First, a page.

Russian Fast Reactor Connected to the Grid

In a leap for fast neutron power technology, Russia’s Rosatom has connected Unit 4 of its Beloyarsk nuclear plant in the Urals region to the grid. The 880-MW BN-800 unit—the latest generation of fast reactor technology first launched in Russia about 35 years ago—has restored the country’s mastery in the field of design and construction of fast reactors, Russian officials said.

The BN-800 is a fast reactor design that uses liquid sodium as a coolant and heat transfer agent. It was developed from a pilot reactor (a BN-600) that was installed at the Beloyarsk site (Figure 1) in 1980, which at the time housed a water-cooled graphite-moderated channel-type slow-neutron ABM-100 and ABM-200. Both were decommissioned in the 1980s, and the BN-600’s lifetime was extended until 2025.

Fast Reactor

1. Fast development. Rosatom’s fourth unit at its Beloyarsk nuclear power plant is a BN-800 fast breeder reactor that was connected to the grid in December 2015. Courtesy: Rosatom

Construction of the BN-800 and a bigger BN-1600 unit at the site were begun in 1984, with startup of the BN-800 originally planned for 1992. But after the Chernobyl disaster in 1986, the reactors’ construction was suspended, along with all nuclear power plants under construction in the Soviet Union at the time. Officials at state-owned nuclear company Rosenergoatom said that the technology was improved during the long period of suspension.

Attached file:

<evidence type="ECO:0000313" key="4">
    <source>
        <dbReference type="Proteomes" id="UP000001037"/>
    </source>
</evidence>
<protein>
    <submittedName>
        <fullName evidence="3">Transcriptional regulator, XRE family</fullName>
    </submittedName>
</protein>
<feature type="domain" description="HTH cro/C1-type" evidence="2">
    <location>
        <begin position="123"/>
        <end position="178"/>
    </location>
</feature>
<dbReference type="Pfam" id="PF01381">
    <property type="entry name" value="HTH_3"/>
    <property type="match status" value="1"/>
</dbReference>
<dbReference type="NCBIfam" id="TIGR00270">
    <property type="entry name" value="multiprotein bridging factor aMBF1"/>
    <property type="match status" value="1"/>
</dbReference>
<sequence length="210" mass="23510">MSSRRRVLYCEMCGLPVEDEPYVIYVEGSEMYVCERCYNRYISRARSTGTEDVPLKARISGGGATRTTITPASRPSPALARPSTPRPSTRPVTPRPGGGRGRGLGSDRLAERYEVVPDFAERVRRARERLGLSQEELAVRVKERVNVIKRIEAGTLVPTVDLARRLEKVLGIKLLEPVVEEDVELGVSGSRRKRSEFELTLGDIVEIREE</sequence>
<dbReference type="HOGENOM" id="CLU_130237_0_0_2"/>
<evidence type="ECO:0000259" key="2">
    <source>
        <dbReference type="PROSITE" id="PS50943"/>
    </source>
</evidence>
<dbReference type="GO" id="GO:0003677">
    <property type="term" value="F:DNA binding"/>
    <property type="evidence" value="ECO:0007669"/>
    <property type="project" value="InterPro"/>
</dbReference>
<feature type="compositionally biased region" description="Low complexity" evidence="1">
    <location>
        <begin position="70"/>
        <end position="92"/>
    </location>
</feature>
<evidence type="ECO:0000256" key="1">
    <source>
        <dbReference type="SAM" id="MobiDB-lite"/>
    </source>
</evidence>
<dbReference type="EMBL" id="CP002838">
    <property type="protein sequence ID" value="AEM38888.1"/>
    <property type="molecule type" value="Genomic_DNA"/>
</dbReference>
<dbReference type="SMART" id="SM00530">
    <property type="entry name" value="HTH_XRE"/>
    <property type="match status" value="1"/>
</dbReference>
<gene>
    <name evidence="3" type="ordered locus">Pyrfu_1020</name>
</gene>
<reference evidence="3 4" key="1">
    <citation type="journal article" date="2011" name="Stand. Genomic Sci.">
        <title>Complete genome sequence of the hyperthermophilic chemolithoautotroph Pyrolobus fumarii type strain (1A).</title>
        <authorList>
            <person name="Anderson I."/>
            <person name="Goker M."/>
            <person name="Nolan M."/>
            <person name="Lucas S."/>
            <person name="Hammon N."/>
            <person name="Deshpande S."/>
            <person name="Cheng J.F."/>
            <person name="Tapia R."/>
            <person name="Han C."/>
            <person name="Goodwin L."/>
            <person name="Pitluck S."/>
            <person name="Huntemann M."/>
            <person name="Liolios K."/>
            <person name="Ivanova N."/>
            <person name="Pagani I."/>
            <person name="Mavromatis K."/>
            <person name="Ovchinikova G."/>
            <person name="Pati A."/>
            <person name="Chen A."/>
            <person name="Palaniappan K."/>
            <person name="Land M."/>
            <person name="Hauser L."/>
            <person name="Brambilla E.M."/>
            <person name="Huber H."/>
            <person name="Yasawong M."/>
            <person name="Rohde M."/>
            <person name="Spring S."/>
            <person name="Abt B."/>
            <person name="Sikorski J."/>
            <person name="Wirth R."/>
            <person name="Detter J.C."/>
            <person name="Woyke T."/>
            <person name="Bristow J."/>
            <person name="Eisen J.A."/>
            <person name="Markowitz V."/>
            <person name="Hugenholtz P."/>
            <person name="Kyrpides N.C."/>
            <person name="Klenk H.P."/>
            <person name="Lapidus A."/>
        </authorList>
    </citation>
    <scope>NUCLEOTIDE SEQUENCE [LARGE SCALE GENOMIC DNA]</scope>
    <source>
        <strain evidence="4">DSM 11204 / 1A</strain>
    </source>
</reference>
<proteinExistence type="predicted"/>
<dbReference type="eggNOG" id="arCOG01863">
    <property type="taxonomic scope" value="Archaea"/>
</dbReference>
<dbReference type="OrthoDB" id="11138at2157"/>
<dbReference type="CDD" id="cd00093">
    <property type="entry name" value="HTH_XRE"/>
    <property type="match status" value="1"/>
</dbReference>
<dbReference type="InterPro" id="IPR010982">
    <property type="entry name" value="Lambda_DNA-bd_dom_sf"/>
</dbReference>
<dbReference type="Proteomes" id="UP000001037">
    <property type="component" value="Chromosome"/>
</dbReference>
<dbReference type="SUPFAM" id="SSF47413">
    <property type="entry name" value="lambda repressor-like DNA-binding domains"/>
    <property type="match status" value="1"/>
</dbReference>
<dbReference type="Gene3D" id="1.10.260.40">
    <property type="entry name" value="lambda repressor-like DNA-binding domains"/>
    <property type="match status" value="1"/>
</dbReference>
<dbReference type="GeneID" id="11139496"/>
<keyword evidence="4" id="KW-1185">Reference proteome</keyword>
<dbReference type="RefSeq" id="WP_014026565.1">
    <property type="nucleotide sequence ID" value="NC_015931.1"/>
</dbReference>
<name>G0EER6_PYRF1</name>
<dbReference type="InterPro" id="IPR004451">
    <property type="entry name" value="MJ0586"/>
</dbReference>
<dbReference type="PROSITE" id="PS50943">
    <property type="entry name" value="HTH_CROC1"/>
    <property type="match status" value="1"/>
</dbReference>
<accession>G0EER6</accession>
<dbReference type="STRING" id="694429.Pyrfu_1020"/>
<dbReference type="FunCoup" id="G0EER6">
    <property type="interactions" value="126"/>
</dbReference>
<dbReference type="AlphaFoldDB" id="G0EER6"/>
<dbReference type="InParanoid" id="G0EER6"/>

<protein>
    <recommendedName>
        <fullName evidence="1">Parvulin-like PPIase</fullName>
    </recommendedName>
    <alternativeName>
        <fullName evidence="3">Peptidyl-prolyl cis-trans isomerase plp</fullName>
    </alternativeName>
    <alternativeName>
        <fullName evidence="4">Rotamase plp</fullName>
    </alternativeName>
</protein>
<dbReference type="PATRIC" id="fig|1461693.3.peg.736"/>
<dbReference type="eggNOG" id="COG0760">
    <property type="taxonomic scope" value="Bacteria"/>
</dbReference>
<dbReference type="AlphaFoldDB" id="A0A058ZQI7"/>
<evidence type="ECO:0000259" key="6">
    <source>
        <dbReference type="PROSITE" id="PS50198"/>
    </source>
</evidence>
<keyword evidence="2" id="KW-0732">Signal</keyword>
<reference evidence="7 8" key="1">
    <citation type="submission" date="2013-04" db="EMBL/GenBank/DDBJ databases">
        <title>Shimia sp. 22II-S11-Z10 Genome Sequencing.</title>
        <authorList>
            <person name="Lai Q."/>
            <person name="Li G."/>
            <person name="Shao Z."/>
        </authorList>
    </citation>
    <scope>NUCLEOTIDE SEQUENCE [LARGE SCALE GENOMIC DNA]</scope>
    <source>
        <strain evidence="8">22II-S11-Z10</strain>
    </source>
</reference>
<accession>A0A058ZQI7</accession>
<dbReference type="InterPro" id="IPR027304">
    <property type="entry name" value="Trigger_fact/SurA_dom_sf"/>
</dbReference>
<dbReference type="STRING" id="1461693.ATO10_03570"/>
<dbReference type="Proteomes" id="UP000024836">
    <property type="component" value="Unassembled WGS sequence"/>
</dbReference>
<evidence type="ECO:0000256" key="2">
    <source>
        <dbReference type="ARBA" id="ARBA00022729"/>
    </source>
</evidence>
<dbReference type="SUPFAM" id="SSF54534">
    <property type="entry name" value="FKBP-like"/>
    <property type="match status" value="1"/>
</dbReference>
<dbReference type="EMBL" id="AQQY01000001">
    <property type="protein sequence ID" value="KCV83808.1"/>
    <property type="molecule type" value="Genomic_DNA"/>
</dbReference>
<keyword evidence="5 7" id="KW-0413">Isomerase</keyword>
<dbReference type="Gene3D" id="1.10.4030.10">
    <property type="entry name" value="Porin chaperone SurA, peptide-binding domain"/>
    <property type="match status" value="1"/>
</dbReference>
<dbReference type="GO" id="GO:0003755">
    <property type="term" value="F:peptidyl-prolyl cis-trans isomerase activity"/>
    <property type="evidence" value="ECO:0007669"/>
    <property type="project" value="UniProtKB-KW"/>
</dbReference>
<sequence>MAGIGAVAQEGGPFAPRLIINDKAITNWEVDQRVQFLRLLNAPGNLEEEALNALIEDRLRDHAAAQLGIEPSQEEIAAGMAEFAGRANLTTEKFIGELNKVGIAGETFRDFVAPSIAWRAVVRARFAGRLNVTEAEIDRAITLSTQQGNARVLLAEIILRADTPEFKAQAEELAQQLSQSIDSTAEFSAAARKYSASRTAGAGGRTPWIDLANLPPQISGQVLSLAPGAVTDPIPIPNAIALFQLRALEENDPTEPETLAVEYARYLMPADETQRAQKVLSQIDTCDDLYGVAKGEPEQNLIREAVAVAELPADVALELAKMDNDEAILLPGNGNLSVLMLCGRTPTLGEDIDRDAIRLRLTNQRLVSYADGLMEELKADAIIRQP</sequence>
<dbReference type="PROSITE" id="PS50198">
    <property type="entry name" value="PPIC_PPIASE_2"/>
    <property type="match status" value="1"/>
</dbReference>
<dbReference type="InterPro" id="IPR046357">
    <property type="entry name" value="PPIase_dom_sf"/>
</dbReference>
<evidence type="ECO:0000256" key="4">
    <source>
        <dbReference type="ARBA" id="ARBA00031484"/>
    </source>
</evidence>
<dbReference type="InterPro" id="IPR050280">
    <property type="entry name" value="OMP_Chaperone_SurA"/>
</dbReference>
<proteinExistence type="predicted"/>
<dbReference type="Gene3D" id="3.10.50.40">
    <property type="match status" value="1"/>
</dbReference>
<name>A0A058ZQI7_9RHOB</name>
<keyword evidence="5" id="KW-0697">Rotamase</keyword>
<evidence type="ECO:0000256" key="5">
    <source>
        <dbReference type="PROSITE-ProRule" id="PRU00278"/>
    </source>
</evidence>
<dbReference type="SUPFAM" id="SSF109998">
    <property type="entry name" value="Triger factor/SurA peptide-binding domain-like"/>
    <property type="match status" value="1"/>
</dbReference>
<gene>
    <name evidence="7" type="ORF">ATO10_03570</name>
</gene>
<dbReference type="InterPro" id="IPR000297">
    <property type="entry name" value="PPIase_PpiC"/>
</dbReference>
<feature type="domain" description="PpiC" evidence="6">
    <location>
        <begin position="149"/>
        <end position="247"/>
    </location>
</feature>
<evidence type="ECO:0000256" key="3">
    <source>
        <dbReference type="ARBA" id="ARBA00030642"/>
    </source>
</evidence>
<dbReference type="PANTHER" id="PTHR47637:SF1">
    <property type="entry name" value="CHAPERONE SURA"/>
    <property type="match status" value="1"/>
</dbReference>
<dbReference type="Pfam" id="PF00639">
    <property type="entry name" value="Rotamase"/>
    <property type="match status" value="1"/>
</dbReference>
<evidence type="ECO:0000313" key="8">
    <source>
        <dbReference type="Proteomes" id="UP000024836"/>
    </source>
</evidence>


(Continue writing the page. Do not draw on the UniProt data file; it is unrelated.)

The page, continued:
In 2006, the BN-800’s construction was revived. General construction contractor Uralenergostroy Management spearheaded the project along with Saint-Petersburg Institute Atomenergoproekt, the project’s general designer. The reactor was brought to minimum controlled power in 2014, but fuel development issues delayed its connection to the national grid. As of early January, the reactor was operating at 25% capacity.

For Russia, the reactor that uses a uranium and plutonium mixed oxide (MOX) fuel is particularly important because it could result in more than a 50-fold increase in the usage of extracted natural uranium. Meanwhile, it could eliminate spent fuel waste, resolve storage issues, and, critically, eliminate weapons-grade plutonium created as a result of energy conversion. “When some serial power units with fast reactors appear in Russia, together with facilities for MOX-fuel fabrication and spent fuel regeneration, there will be a ‘loopback’ of the nuclear fuel cycle, which means centuries-long prospects for the Russian nuclear power industry,” the company said.

Rosenergoatom is now mulling the further expansion of the Beloyarsk plant with the construction of a fifth unit, possibly a 1,200-MW fast reactor. Many infrastructure facilities built on the BN-800 unit site are designed for two power units, the company said. “And the team of builders, which accumulated experience in the course of BN-800 construction, will apply its skills at the next power unit construction,” it added.